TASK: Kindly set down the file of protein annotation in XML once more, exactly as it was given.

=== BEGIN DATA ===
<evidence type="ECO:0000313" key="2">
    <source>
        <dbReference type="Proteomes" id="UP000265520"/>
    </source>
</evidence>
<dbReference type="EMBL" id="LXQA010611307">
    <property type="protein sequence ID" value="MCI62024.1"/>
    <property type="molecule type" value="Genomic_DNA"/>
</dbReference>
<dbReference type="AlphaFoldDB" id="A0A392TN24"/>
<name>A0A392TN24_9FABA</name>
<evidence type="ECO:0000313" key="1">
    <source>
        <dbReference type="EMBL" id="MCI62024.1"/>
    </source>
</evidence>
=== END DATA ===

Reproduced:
<evidence type="ECO:0000313" key="2">
    <source>
        <dbReference type="Proteomes" id="UP000265520"/>
    </source>
</evidence>
<dbReference type="EMBL" id="LXQA010611307">
    <property type="protein sequence ID" value="MCI62024.1"/>
    <property type="molecule type" value="Genomic_DNA"/>
</dbReference>
<dbReference type="AlphaFoldDB" id="A0A392TN24"/>
<name>A0A392TN24_9FABA</name>
<evidence type="ECO:0000313" key="1">
    <source>
        <dbReference type="EMBL" id="MCI62024.1"/>
    </source>
</evidence>